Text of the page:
UN watchdog says Iran has activated new advanced centrifuges, plans to install more

US slams Tehran for ‘expanding nuclear program in ways that have no credible peaceful purpose,’ threatens to respond ‘accordingly’; Khamenei adviser: Iran ‘won’t bow to pressure’

This photo released November 5, 2019, by the Atomic Energy Organization of Iran shows centrifuge machines in Natanz uranium enrichment facility near Natanz, Iran. (Atomic Energy Organization of Iran via AP, File)
This photo released November 5, 2019, by the Atomic Energy Organization of Iran shows centrifuge machines in Natanz uranium enrichment facility near Natanz, Iran. (Atomic Energy Organization of Iran via AP, File)

DUBAI, United Arab Emirates — Iran has started up new cascades of advanced centrifuges and plans to install others in the coming weeks after facing criticism over its nuclear program, the United Nations’ atomic watchdog said Friday. The US called the moves “nuclear escalations.”

Spinning up new centrifuges further advances Iran’s nuclear program, which already enriches uranium at near-weapons-grade levels and boasts a stockpile enough for several nuclear bombs if it chose to pursue them. However, the acknowledgement from the International Atomic Energy Agency did not include any suggestion Iran planned to go to higher enrichment levels amid wider tensions between Tehran and the West as the Israel-Hamas war rages in the Gaza Strip.

The IAEA said its inspectors verified Monday that Iran had begun feeding uranium into three cascades of advanced IR-4 and IR-6 centrifuges at its Natanz enrichment facility. Cascades are a group of centrifuges that spin uranium gas together to more quickly enrich the uranium.

So far, Iran has been enriching uranium in those cascades up to 2% purity. Iran already enriches uranium up to 60%, a short, technical step away from weapons-grade levels of 90%.

Iran also plans to install 18 cascades of IR-2m centrifuges at Natanz and eight cascades of IR-6 centrifuges at its Fordo nuclear site. Each of these classes of centrifuges enrich uranium faster than Iran’s baseline IR-1 centrifuges, which remain the workhorse of the country’s atomic program.

Tehran did not immediately acknowledge the decision. However, it comes after Iran threatened to take action following a vote earlier this month at the IAEA’s Board of Governors that censured Iran for failing to cooperate fully with the agency.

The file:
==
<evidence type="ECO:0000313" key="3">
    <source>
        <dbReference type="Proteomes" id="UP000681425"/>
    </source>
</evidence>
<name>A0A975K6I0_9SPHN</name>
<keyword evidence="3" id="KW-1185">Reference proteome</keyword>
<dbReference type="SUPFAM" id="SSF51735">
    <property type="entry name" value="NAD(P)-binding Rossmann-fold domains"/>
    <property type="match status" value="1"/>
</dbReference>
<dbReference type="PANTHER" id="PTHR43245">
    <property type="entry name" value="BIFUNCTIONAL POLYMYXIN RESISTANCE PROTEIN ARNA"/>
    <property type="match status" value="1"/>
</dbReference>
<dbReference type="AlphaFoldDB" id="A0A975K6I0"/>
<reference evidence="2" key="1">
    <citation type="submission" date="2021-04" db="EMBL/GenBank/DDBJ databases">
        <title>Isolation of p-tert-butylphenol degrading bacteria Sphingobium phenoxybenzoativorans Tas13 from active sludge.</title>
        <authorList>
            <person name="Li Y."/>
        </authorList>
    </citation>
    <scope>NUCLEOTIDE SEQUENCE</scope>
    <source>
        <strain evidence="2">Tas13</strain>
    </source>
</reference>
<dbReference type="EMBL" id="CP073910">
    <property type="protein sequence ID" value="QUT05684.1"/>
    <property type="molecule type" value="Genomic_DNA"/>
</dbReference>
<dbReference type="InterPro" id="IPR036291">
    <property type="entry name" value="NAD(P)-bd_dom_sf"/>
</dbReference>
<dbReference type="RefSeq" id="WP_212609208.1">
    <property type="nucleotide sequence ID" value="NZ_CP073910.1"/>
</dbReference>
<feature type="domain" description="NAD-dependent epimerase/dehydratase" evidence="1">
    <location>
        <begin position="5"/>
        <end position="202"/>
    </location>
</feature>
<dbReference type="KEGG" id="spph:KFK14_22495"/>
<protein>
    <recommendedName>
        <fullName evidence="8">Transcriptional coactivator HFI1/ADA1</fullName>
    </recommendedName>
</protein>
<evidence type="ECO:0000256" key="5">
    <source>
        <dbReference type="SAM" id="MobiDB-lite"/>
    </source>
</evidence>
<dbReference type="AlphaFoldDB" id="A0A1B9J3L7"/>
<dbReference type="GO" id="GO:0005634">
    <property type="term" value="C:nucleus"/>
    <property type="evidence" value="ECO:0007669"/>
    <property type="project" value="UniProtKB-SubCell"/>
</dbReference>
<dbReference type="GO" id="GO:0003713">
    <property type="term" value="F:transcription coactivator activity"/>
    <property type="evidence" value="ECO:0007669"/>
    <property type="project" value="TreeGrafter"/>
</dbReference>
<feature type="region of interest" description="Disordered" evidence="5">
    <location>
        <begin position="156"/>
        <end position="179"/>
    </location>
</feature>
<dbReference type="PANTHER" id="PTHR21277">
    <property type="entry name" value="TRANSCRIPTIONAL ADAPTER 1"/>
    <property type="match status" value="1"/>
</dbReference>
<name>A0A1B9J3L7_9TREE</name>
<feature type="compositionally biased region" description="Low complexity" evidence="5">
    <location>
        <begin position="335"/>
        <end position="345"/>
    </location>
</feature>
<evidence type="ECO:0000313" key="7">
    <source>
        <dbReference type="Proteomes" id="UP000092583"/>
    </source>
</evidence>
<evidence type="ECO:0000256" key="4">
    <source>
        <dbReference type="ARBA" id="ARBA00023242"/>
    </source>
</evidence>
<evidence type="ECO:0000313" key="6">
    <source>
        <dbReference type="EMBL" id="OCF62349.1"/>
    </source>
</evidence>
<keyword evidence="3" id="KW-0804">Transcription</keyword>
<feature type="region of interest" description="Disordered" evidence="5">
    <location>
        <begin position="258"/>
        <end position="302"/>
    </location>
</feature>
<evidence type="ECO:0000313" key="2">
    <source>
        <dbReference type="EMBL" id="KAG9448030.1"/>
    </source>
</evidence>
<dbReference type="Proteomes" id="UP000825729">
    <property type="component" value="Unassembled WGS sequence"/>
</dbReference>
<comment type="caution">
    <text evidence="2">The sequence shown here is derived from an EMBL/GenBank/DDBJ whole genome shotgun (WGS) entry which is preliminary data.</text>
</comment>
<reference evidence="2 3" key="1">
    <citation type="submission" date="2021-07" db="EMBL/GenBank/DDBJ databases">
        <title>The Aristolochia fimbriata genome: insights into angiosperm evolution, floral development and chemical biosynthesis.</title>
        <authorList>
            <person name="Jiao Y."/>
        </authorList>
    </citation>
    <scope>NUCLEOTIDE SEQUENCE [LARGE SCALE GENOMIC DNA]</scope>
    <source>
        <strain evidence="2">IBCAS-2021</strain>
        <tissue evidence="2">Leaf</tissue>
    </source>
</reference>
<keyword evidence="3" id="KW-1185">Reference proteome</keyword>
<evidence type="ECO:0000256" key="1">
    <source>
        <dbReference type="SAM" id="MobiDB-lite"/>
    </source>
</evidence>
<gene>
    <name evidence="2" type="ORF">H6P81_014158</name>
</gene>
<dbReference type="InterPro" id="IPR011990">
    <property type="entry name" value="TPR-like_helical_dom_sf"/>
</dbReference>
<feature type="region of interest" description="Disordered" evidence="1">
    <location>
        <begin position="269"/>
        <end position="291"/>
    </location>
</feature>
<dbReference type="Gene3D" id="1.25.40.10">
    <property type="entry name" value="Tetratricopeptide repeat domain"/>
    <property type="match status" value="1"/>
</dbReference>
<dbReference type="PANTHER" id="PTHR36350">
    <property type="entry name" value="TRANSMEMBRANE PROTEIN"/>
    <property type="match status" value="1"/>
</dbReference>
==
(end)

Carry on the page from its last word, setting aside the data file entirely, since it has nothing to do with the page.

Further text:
In this photo taken and released on April 10, 2021, by the Atomic Energy Organization of Iran, a new IR-9 centrifuge is displayed in a ceremony to commemorate Iran’s new nuclear achievements in Tehran.(Atomic Energy Organization of Iran via AP)

The decision immediately drew criticism from State Department spokesman Matthew Miller.

“Iran aims to continue expanding its nuclear program in ways that have no credible peaceful purpose,” Miller said in a statement. “These planned actions further undermine Iran’s claims to the contrary. If Iran implements these plans, we will respond accordingly.”

Miller did not elaborate on what steps the US and its allies might take. However, Iran already faces grinding economic sanctions from Washington and others that have deeply cut into its economy and sent its rial currency tumbling over recent years.

Ali Shamkhani, a former top security official within Iran’s theocracy who still advises Supreme Leader Ayatollah Ali Khamenei, wrote on the social platform X that Tehran remains committed to nuclear safeguards though it “won’t bow to pressure.”

“The US and some Western countries would dismantle Iran’s nuclear industry if they could,” Shamkhani wrote.

The head of Iran’s Supreme National Security Council, Ali Shamkhani, at a meeting in the Iranian capital Tehran on June, 12, 2021. (AP Photo/Vahid Salemi)

Since the collapse of Iran’s 2015 nuclear deal with world powers following the US’s unilateral withdrawal from the accord in 2018, it has pursued nuclear enrichment just below weapons-grade levels. Western powers say there is no credible civilian reason for that. Iran says its aims are entirely peaceful but officials have recently said it could change its “nuclear doctrine” if it is attacked or its existence threatened by arch-foe Israel. That has prompted alarm at the IAEA and in Western capitals.

Iran, as a signatory to the Treaty on the Non-Proliferation of Nuclear Weapons, has pledged to allow the IAEA to visit its atomic sites to ensure its program is peaceful. Tehran also agreed to additional oversight from the IAEA as part of the 2015 nuclear deal. However, for years it has curtailed inspectors’ access to sites while also not fully answering questions about other sites where nuclear material has been found in the past.

The IAEA’s director-general, Rafael Mariano Grossi, visited Iran in May in an effort to boost inspections, but there hasn’t been any major public change in Iran’s stance.

All this comes as the Islamic Republic also appears to be trying to contain the risk it faces from the US after launching an unprecedented attack on Israel. The assault — a response to a suspected Israeli strike on April 1 which killed two Islamic Revolutionary Guard Corps generals and others in Damascus, Syria — further pushed a yearslong shadow war between Israel and Iran out into the open.

Times of Israel staff contributed to this report.

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